“…truth isn’t outside power, or lacking in power:… truth isn’t the reward of free spirits, the child of protracted solitude, nor the privilege of those who have succeeded in liberating themselves. Truth is a thing of this world: it is produced only by virtue of multiple forms of constraint. And it induces regular effects of power. Each society has its regime of truth, its ‘general politics’ of truth: that is, the types of discourse which it accepts and makes function as true; the mechanisms and instances which enable one to distinguish true and false statements, the means by which each is sanctioned; the techniques and procedures accorded value in the acquisition of truth; the status of those who are charged with saying what counts as true.” (Foucault 131 “Truth & Power” from Power/Knowledge 1980)


I found this quote to be strangely relevant in creating the “system” for memory particularly because I am trying (and I believe we in this class are often trying) to pull pieces of “truth” out of a multiplicity of regimes and find how they might intersect.

I’ve been thinking a lot lately about sets of micro/macro, digital/analogue, analytic/wholistic  systems of looking & trying to make truth out of our experiences of the world.


About Sarah Goetz
By day, I teach Wired! Workshops, builds responsive websites, and creates work for the Link Media Wall at Duke University. By night, I am an artist who makes sewn paper installations, experimental films, and abstract watercolor paintings. I have the passion of an artist and the humor of a web designer, and I am soon to take over the world, or at least your vision of it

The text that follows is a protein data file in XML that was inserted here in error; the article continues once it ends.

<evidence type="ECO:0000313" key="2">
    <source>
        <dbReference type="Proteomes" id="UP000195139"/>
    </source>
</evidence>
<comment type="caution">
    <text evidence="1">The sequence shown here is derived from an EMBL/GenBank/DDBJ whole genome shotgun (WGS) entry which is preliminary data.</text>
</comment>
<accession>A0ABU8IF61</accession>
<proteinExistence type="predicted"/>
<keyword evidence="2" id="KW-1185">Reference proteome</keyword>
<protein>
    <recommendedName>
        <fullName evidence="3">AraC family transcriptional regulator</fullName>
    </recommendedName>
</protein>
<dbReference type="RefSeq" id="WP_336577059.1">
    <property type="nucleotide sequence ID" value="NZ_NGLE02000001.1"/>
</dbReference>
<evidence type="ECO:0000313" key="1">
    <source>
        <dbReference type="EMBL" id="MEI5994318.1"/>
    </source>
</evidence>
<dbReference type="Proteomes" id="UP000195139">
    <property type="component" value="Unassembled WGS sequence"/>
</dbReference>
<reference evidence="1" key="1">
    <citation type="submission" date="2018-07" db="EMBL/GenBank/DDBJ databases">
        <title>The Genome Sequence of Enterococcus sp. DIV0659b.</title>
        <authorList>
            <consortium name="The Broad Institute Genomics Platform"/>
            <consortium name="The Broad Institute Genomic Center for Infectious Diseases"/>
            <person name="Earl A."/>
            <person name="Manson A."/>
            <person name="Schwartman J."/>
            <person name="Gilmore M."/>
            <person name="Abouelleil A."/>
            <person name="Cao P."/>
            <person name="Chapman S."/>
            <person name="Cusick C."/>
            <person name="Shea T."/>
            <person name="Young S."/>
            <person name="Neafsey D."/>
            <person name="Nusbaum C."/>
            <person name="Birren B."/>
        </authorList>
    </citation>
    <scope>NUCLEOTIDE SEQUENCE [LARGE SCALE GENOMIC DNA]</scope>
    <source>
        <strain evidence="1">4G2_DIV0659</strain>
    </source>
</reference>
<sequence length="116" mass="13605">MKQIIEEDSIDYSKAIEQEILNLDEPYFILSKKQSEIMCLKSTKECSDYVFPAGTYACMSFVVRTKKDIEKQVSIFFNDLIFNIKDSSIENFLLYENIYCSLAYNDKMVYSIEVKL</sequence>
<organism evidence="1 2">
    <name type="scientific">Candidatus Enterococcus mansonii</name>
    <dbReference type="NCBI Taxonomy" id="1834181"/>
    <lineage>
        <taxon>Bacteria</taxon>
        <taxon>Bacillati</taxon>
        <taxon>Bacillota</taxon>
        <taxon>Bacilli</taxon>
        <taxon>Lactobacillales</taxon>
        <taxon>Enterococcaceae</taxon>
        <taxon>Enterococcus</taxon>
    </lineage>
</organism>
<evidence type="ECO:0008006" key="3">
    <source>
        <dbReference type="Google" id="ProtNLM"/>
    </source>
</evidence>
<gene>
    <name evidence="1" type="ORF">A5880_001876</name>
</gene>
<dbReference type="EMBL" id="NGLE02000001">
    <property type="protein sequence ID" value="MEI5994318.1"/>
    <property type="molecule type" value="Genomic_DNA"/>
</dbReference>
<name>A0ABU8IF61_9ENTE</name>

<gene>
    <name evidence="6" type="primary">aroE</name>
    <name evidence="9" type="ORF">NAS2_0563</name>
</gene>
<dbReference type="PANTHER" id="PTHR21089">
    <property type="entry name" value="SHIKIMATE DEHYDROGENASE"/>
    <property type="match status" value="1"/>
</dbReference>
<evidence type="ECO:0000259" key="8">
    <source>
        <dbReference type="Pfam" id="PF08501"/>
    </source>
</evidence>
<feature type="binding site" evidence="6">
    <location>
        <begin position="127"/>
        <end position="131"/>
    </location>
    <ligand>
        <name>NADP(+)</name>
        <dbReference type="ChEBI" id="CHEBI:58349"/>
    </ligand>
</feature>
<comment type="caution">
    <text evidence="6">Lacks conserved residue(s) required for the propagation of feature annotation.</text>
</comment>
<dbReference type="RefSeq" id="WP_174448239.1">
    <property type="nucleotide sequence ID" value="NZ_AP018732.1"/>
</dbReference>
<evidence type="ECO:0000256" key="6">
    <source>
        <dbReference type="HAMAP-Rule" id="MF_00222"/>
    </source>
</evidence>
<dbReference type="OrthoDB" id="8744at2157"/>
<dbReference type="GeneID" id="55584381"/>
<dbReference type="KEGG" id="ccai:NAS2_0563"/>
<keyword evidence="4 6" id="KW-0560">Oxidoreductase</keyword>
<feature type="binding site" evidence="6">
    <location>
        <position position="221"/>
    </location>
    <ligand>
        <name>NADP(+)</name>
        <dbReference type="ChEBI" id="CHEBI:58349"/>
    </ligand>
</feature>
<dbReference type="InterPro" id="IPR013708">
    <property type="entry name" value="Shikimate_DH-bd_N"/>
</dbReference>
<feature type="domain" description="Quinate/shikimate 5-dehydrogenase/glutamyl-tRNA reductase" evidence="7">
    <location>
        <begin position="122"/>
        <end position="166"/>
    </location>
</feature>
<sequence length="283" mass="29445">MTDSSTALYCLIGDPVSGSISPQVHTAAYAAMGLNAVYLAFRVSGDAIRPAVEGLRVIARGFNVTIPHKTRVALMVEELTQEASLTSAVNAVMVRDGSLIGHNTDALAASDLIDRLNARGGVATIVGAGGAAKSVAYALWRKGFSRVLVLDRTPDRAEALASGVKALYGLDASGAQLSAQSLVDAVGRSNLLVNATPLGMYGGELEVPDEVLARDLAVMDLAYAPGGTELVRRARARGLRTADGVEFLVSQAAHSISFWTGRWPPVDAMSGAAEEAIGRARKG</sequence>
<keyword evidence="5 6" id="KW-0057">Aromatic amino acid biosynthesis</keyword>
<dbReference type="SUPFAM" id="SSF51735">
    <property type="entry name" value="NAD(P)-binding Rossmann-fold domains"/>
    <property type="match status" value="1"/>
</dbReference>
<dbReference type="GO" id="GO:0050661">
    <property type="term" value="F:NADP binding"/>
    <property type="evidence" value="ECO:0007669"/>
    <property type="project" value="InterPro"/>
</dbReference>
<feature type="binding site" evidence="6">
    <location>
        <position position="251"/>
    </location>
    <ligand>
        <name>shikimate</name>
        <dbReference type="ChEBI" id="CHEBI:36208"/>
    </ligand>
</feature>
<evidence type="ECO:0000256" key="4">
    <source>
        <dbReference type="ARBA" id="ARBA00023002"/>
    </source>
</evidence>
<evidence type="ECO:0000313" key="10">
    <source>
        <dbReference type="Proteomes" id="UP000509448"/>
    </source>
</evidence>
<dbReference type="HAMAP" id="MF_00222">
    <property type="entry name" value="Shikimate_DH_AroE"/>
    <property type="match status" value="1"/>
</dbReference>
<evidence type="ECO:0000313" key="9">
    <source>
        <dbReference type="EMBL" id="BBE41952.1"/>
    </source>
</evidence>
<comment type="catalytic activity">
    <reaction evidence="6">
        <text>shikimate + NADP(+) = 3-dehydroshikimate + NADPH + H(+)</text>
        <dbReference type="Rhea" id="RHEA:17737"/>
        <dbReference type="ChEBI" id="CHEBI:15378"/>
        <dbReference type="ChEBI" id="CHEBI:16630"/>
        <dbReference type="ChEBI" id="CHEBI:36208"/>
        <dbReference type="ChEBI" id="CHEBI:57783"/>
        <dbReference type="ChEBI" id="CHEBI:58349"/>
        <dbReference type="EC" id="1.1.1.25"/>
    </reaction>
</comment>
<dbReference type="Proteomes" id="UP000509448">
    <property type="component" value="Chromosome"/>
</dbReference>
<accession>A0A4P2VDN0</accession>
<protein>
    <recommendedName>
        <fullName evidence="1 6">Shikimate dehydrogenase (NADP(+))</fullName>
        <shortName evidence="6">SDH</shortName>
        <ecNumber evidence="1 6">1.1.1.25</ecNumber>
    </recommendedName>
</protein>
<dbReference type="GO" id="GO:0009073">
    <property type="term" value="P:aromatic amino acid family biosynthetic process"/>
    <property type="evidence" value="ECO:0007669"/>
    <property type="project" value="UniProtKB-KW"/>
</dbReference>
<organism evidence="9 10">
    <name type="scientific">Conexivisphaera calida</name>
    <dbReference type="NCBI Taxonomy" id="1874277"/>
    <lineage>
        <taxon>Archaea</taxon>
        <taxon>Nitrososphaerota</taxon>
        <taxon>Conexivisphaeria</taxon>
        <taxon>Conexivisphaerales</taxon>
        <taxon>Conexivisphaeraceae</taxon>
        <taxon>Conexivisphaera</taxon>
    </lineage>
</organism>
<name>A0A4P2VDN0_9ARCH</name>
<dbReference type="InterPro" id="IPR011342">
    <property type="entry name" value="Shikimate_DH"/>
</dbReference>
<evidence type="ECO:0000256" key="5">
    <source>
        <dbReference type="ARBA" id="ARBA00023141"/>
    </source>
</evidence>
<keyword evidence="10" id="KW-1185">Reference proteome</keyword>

One Response to Truth

  1. eah13 says:

    This is an excellent quote. I think that Foucault and Wittgenstein can give pointed guidance to the nature of the intelligence that artificial intelligence might possess.

    The thing I want to emphasize here, though, is that truth systems that surround us are insidious and hard to parse. I have this sense that the truth-systems that Foucault is referring to above are composed of two co-evolutionary components: Truth, as defined, adjudicated, etc within the system, and the ‘multiple forms of constraint’ within which that truth makes sense and which are the structures within which truth and its adherents operate.

    These ‘multiple forms of constraint’ are the most directly accessible to designers of neosentient systems. The constraints must be dynamic so that they can form a co-evolutionary relationship with the truth they produce, but the truth is largely emergent.

    To bring the discussion back to earth, I want to mention that the forms of constraint I’m referring to can include: sensory perceptions, pain/pleasure, beliefs, images, etc. These can also be substrate for more subtle constraints such as loyalty, nationalism, self identity, group identity, etc.

    Within these constraints, ‘truth’ becomes hardly distinguishable from thought, language, and action (and perhaps most noticeably memory!). And now we’re extremely close to the realization of our undeniable but imperceptible subjectivity. I don’t read Foucault as proposing or advocating a ‘lifting of the veil’ of our subjectivity, just an extortion to take active ownership over this mechanism of truth. Similarly, if we’re to achieve benevolence in a neosentient system, we’ll merely aim to give the system a subtle control over its truth-systems. When these truth=systems include a possibility of empathy (perception of other as other-self), benevolence will emerge.

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